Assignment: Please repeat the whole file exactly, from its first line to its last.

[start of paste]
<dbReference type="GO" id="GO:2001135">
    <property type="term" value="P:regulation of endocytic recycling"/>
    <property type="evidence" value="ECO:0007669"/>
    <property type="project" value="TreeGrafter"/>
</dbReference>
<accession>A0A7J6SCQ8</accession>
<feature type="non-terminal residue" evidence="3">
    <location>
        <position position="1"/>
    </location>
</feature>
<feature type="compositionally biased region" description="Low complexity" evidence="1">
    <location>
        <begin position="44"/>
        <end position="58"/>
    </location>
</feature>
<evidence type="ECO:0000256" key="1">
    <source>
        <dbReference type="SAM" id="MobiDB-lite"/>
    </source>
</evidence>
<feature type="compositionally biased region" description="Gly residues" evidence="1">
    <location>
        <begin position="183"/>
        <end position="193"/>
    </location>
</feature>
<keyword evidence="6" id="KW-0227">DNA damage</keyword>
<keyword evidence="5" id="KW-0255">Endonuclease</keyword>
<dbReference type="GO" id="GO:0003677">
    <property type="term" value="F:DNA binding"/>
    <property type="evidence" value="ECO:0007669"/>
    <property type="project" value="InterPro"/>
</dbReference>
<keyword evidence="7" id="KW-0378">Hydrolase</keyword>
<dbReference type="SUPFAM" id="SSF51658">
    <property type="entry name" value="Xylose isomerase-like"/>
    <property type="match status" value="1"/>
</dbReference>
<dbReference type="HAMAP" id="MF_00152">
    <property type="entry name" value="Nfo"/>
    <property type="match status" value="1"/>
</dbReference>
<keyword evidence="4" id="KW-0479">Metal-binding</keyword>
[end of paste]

<dbReference type="GO" id="GO:2001135">
    <property type="term" value="P:regulation of endocytic recycling"/>
    <property type="evidence" value="ECO:0007669"/>
    <property type="project" value="TreeGrafter"/>
</dbReference>
<accession>A0A7J6SCQ8</accession>
<feature type="non-terminal residue" evidence="3">
    <location>
        <position position="1"/>
    </location>
</feature>
<feature type="compositionally biased region" description="Low complexity" evidence="1">
    <location>
        <begin position="44"/>
        <end position="58"/>
    </location>
</feature>
<evidence type="ECO:0000256" key="1">
    <source>
        <dbReference type="SAM" id="MobiDB-lite"/>
    </source>
</evidence>
<feature type="compositionally biased region" description="Gly residues" evidence="1">
    <location>
        <begin position="183"/>
        <end position="193"/>
    </location>
</feature>
<keyword evidence="6" id="KW-0227">DNA damage</keyword>
<keyword evidence="5" id="KW-0255">Endonuclease</keyword>
<dbReference type="GO" id="GO:0003677">
    <property type="term" value="F:DNA binding"/>
    <property type="evidence" value="ECO:0007669"/>
    <property type="project" value="InterPro"/>
</dbReference>
<keyword evidence="7" id="KW-0378">Hydrolase</keyword>
<dbReference type="SUPFAM" id="SSF51658">
    <property type="entry name" value="Xylose isomerase-like"/>
    <property type="match status" value="1"/>
</dbReference>
<dbReference type="HAMAP" id="MF_00152">
    <property type="entry name" value="Nfo"/>
    <property type="match status" value="1"/>
</dbReference>
<keyword evidence="4" id="KW-0479">Metal-binding</keyword>